MIT researchers could change the way babies are given vaccines




Microparticles created by new 3D fabrication method could release drugs or vaccines long after injection.

MIT engineers have invented a new 3-D fabrication method that can generate a novel type of drug-carrying particle that could allow multiple doses of a drug or vaccine to be delivered over an extended time period with just one injection.

The new microparticles resemble tiny coffee cups that can be filled with a drug or vaccine and then sealed with a lid. The particles are made of a biocompatible, FDA-approved polymer that can be designed to degrade at specific times, spilling out the contents of the “cup.”

“We are very excited about this work because, for the first time, we can create a library of tiny, encased vaccine particles, each programmed to release at a precise, predictable time, so that people could potentially receive a single injection that, in effect, would have multiple boosters already built into it. This could have a significant impact on patients everywhere, especially in the developing world where patient compliance is particularly poor,” says Robert Langer, the David H. Koch Institute Professor at MIT.

Langer and Ana Jaklenec, a research scientist at MIT’s Koch Institute for Integrative Cancer Research, are the senior authors of the paper, which appears online in Science on Sept. 14. The paper’s lead authors are postdoc Kevin McHugh and former postdoc Thanh D. Nguyen, now an assistant professor of mechanical engineering at the University of Connecticut.

The molecular weight of the PLGA polymer and the structure of the polymer molecules’ “backbone” determine how fast the particles will degrade after injection. The degradation rate determines when the drug will be released. By injecting many particles that degrade at different rates, the researchers can generate a strong burst of drug or vaccine at predetermined time points. “In the developing world, that might be the difference between not getting vaccinated and receiving all of your vaccines in one shot,” McHugh says.

In mice, the researchers showed that particles release in sharp bursts, without prior leakage, at 9, 20, and 41 days after injection. They then tested particles filled with ovalbumin, a protein found in egg whites that is commonly used to experimentally stimulate an immune response. Using a combination of particles that released ovalbumin at 9 and 41 days after injection, they found that a single injection of these particles was able to induce a strong immune response that was comparable to that provoked by two conventional injections with double the dose.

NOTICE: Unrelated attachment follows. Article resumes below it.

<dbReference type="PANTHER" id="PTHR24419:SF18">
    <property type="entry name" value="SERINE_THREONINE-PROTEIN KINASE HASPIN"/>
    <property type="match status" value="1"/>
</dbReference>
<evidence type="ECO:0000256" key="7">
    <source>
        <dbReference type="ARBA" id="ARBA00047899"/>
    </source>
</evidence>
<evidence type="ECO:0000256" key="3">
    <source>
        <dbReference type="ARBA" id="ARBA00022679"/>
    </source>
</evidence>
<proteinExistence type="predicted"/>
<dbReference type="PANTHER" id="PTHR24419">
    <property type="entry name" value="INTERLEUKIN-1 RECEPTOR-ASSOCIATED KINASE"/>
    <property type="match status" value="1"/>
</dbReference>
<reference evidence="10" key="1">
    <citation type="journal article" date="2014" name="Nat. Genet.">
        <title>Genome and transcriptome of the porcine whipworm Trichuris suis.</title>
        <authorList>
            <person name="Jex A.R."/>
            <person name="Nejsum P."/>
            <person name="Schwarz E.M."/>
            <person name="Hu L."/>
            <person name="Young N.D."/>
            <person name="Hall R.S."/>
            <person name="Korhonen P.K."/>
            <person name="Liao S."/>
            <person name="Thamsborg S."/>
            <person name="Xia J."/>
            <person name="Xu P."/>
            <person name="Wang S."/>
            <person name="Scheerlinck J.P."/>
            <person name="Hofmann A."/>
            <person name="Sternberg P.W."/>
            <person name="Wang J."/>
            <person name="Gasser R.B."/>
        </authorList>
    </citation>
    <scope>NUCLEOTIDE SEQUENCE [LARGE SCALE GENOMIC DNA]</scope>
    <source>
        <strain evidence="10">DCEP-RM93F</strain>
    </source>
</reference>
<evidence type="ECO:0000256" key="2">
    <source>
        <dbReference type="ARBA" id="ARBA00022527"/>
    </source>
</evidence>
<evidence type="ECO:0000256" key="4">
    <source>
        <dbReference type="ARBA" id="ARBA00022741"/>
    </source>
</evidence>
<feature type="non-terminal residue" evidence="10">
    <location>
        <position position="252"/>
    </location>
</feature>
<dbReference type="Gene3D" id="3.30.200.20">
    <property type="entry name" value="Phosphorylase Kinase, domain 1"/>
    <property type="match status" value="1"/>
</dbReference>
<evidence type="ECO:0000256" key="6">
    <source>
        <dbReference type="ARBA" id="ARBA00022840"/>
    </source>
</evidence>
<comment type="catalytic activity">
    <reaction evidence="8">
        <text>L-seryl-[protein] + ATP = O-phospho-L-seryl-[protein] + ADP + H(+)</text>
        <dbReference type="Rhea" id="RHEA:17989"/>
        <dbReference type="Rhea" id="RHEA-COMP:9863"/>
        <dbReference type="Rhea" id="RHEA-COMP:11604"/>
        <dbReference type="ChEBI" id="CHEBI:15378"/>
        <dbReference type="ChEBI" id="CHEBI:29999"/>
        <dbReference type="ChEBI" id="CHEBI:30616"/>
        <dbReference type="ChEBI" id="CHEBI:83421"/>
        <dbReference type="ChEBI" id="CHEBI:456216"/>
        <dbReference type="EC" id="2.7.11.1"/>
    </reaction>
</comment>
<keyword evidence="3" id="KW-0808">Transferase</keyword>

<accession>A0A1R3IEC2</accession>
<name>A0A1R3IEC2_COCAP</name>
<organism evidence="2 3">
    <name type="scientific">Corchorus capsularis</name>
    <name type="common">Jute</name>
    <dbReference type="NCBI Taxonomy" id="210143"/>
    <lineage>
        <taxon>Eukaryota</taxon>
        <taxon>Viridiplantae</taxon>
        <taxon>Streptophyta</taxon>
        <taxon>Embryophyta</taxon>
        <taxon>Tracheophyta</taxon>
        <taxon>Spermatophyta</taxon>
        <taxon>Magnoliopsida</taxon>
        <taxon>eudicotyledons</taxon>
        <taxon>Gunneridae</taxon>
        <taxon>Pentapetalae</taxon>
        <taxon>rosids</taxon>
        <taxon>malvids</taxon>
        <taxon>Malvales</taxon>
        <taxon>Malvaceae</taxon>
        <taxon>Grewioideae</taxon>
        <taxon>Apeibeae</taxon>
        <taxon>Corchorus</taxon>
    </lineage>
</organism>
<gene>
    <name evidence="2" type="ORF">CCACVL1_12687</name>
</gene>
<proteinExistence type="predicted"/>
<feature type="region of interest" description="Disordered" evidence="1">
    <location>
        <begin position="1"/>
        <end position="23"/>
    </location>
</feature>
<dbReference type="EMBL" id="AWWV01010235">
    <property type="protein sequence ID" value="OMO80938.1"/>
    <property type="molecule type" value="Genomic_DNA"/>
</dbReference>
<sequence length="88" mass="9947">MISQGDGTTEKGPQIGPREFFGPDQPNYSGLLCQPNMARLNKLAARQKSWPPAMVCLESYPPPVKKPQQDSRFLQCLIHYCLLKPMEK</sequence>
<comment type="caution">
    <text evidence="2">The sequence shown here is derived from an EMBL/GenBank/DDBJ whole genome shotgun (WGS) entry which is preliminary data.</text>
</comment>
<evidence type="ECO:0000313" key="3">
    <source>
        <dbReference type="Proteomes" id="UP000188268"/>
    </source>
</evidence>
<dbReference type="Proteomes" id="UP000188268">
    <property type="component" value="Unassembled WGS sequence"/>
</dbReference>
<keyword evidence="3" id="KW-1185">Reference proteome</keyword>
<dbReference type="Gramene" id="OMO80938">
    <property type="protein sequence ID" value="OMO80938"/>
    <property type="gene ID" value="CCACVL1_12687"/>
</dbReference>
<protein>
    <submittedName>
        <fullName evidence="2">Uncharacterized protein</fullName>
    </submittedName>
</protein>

The researchers have also designed particles that can degrade and release hundreds of days after injection. One challenge to developing long-term vaccines based on such particles, the researchers say, is making sure that the encapsulated drug or vaccine remains stable at body temperature for a long period before being released. They are now testing these delivery particles with a variety of drugs, including existing vaccines, such as inactivated polio vaccine, and new vaccines still in development. They are also working on strategies to stabilize the vaccines.

“The SEAL technique could provide a new platform that can create nearly any tiny, fillable object with nearly any material, which could provide unprecedented opportunities in manufacturing in medicine and other areas,” Langer says. These particles could also be useful for delivering drugs that have to be given on a regular basis, such as allergy shots, to minimize the number of injections.

Other authors on the paper are Allison Linehan, David Yang, Adam Behrens, Sviatlana Rose, Zachary Tochka, Stephanie Tzeng, James Norman, Aaron Anselmo, Xian Xu, Stephanie Tomasic, Matthew Taylor, Jennifer Lu, and Rohiverth Guarecuco.

Source: MIT News




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